(AP) — Voters would decide in next year's election whether to add the
right to hunt, fish and farm to the Indiana constitution under a
proposal approved Monday by state senators.
voted 38-10 in favor of the proposed amendment, which, if the House also
approves it, would go before voters in the 2014 general election.
would join several other states adopting similar measures that
supporters say are needed because wildlife hunting and modern
agricultural practices are threatened by animal-rights activists.
senators questioned whether the provision would interfere with the
ability of local governments to regulate farming.
Steele, the amendment's sponsor, said state laws and agencies would
still cover hunting, fishing and farming and that local governments
would have whatever authority the Legislature allows.
R-Bedford, said the amendment would protect the state's $8 billion a
year in agricultural products sold and more than 950,000 residents who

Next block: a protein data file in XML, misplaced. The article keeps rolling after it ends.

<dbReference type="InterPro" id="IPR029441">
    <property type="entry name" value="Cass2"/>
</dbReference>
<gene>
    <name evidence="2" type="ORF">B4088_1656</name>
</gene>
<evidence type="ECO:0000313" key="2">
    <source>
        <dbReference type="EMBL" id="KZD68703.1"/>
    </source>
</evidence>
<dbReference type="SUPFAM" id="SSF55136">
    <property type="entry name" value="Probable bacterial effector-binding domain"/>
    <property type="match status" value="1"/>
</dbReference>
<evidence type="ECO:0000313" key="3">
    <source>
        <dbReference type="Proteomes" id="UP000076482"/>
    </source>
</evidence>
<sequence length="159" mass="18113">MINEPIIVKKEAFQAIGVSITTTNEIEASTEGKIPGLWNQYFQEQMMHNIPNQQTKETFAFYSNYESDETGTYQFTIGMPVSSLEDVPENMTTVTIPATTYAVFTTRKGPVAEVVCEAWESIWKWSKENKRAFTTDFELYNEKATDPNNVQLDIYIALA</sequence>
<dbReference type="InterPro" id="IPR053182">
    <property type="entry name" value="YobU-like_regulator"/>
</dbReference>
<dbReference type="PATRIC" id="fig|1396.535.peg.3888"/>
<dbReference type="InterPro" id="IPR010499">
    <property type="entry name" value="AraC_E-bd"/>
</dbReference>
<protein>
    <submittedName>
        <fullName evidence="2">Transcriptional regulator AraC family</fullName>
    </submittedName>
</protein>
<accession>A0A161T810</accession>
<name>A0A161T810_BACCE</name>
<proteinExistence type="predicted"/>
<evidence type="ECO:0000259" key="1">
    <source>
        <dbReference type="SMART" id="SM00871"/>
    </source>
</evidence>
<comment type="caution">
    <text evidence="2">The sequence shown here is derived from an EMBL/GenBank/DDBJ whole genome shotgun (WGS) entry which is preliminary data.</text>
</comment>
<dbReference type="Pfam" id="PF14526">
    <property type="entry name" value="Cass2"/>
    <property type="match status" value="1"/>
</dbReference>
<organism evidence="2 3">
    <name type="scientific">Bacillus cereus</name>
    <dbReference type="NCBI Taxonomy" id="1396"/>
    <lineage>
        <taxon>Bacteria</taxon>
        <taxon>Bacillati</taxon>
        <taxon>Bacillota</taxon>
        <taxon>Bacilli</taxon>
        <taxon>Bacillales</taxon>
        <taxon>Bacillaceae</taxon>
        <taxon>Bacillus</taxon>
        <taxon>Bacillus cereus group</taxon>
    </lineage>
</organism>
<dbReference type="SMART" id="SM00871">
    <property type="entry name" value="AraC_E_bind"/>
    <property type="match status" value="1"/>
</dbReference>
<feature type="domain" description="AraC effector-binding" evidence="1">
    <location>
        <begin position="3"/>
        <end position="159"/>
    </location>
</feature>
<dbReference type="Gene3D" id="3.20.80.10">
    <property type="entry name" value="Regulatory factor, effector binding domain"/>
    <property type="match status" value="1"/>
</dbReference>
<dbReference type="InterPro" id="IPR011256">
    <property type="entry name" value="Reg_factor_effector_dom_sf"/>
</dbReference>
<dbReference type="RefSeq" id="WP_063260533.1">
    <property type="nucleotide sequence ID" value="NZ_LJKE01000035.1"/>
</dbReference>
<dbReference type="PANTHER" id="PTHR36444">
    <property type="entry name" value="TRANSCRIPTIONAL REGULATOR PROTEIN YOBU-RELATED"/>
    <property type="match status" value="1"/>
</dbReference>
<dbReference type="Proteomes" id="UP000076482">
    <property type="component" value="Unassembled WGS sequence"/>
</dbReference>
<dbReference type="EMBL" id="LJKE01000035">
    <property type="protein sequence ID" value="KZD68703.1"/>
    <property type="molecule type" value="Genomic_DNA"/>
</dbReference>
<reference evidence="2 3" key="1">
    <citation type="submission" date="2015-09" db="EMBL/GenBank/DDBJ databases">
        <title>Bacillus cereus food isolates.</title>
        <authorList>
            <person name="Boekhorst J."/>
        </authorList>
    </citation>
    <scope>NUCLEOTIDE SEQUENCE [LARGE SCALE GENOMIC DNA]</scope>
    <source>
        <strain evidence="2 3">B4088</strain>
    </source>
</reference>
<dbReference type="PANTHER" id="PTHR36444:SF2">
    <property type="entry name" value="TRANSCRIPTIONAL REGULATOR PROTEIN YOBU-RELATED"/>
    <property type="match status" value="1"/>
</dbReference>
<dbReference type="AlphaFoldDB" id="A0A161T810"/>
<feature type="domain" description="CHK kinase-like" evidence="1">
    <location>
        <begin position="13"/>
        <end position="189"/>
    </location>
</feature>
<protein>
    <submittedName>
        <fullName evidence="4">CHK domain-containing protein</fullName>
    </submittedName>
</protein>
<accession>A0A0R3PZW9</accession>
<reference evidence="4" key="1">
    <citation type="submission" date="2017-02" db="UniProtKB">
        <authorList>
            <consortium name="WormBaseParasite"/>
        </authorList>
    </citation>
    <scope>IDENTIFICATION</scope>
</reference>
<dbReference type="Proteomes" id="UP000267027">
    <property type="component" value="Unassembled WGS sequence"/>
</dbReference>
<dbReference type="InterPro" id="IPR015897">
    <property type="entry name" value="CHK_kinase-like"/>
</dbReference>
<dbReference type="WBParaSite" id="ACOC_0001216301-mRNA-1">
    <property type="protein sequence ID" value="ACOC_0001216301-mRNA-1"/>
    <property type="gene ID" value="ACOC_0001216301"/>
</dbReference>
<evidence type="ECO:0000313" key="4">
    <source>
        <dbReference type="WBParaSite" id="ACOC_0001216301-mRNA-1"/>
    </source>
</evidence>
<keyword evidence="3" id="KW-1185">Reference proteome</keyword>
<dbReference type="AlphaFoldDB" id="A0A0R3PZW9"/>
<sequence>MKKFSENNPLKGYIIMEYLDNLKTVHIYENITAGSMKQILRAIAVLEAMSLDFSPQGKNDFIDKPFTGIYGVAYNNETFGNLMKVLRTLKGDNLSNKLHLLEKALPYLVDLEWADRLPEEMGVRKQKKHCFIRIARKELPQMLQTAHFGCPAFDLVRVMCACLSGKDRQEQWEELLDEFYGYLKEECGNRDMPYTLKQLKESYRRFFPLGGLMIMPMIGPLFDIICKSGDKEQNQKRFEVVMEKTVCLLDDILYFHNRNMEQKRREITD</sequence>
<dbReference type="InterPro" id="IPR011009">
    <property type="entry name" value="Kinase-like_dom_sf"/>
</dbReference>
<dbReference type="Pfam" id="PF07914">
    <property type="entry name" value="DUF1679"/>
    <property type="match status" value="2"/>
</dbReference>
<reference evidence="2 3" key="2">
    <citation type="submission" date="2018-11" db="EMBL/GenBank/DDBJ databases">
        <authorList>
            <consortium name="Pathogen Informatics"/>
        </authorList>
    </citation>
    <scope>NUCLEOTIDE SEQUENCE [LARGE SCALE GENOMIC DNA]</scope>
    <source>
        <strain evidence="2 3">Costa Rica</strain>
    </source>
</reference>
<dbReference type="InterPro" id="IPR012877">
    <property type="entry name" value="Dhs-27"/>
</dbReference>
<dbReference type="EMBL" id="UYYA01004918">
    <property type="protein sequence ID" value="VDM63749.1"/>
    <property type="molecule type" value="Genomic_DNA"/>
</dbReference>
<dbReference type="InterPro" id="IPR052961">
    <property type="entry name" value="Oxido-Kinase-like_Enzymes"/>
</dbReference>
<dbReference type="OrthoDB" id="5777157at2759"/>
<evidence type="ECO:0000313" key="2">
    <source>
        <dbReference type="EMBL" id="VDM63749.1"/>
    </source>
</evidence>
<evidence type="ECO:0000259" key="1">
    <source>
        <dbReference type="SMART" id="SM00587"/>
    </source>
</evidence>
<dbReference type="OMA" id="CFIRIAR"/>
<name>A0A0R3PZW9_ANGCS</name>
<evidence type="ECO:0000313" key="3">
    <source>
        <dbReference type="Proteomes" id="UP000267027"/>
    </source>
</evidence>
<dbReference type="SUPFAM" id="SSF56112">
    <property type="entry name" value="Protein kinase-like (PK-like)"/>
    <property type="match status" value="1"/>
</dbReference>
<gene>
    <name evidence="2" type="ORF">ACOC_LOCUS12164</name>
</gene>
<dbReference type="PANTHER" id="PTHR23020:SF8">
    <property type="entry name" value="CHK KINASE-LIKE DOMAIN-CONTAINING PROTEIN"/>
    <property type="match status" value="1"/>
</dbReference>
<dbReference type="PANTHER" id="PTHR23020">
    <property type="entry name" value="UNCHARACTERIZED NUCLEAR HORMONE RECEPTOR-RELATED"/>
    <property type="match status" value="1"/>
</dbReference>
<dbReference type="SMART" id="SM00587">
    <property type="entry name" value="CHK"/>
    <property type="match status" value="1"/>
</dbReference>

hunt or fish each year from animal-rights groups organized around the
country trying to impose more limits.
they haven't spread their tentacles?" Steele said. "I merely ask you to
go to your computers and look them up."
states now have guaranteed the right to hunt and fish in their
constitutions, with all those measures except for Vermont being approved
since 1996, according to the National Conference of State Legislatures.
North Dakota voters approved constitutional protection for farming last
year, making it the first state to do so.
Taylor, D-Indianapolis, voted against the proposed amendment, saying it
was unnecessary because hunting and farming are already protected by
state law and that no one is trying to change that.
wonder why we're doing these things," Taylor said. "There hasn't been
one state in the country to make it illegal to hunt and fish."
proposal was approved by wide margins two years ago in both the House
and Senate, the first of two separate Legislatures that the measure must
clear before going on the statewide ballot.